I'm very happy with the unit and on a offgrid farm, repair and project situation it's perfect set up.
My routine would be work in silent for 3-5 hours then start my little 2000 watt fuel sipping genset to recharge to batteries at the end of the day for a couple of hours.
One could rig up a solar trickle charge on the unit and I feel the unit would keep up with general repairs on the farm it would be all about battery management then.
I love this little unit I highly recommend it if anybody is looking for a welder for the farm.
Next project is setting up the batteries in my truck to be charged off the Altinator while I drive around. I would have to manually disconnect and set up the batteries to charge in 12 volt mode then when needed it would switch to 24 volt for most welding applications. I have already built a extension cables so I can reach from the truck into the workshop to weld.
Please feel free to ask and ? About this welder I have run a few pounds of wire through mine and love it.
I'm not a welde by any means but found this unit very easy to use and I feel is perfect for the odd build project and general repairs around the homestead.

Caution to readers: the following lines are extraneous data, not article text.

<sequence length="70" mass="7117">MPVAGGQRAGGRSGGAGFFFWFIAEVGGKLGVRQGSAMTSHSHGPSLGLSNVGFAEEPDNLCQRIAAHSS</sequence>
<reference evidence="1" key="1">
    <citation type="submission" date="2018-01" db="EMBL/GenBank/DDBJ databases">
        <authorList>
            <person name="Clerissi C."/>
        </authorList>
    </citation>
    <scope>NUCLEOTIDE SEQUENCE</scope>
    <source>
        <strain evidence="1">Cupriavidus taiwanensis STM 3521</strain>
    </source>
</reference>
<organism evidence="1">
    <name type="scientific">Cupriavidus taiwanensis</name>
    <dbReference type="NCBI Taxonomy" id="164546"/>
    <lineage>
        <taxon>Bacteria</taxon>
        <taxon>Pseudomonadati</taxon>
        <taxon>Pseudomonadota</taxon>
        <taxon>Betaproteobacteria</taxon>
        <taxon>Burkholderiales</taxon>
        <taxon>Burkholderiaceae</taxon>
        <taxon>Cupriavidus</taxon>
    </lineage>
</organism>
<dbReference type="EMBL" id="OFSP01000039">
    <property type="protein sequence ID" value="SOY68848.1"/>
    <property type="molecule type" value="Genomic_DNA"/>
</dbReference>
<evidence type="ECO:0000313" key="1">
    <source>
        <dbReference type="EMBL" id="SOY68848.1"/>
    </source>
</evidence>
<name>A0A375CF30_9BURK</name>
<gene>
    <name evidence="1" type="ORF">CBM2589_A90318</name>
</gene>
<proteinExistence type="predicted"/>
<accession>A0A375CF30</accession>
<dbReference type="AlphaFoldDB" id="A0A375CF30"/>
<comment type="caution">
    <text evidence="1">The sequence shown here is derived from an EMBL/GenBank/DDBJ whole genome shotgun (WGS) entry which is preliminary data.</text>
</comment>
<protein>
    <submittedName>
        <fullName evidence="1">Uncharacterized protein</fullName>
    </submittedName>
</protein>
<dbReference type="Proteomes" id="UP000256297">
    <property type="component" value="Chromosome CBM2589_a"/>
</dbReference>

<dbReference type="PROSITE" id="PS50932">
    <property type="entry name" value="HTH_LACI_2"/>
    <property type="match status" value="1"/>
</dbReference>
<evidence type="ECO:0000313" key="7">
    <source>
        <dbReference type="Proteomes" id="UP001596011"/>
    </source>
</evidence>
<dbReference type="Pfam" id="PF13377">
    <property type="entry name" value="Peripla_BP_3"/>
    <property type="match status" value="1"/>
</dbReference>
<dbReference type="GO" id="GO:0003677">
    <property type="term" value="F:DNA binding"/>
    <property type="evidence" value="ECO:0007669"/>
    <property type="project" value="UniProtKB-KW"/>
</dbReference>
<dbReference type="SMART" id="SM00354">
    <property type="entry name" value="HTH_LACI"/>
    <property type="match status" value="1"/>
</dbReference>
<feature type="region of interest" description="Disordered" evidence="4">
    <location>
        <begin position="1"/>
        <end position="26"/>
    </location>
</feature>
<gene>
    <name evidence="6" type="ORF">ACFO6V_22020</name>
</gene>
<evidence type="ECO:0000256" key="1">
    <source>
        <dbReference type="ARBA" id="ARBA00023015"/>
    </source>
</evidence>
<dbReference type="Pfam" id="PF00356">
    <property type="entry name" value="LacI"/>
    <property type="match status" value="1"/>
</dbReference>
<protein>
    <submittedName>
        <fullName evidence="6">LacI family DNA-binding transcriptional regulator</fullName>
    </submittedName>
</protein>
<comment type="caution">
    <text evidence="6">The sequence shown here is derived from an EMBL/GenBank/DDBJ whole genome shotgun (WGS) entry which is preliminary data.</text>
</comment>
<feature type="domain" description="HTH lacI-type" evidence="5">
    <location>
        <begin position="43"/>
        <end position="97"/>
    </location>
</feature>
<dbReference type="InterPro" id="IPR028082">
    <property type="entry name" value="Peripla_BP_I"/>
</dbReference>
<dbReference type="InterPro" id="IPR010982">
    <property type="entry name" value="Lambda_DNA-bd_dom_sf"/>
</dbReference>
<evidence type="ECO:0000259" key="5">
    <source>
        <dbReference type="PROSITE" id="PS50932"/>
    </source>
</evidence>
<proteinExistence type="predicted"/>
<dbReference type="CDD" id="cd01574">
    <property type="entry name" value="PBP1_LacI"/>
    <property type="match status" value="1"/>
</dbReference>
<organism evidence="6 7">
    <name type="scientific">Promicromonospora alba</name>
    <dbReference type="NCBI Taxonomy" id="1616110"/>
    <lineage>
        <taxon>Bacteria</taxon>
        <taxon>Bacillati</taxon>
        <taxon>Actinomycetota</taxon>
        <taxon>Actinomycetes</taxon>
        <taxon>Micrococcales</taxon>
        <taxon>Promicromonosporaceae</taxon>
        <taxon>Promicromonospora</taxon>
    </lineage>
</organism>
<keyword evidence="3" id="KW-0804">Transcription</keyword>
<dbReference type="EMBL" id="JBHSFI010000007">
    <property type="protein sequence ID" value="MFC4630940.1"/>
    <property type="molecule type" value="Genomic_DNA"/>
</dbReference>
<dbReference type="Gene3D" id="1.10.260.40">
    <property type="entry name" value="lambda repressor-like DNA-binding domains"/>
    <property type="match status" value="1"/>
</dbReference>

Things to note about this welder
It can weld up to 3/4 plate with 36 volts
Aluminum and stainless is possible
Weighs 17lbs not including the batteries
Any 2 car battery can be used for a quick repair in the field. But deep cycle is best for big jobs and more designed for longer duty.
For the price, portability and versitilty it's a awesome little machine
I have some reservation about accepting that it's a suitable unit for material 3/4-inch thick. Though I suppose with multiple passes??...
I know that mild steel that thick would present a degree of challenge for me using my Lincoln 180 - a 240v line-current powered MIG rig. I'm sure I'd make multiple passes with my rig, just to ensure the weld was strong enough.
Even if the bat-powered off-grid unit can handle 3/8-inch steel, I'd be impressed.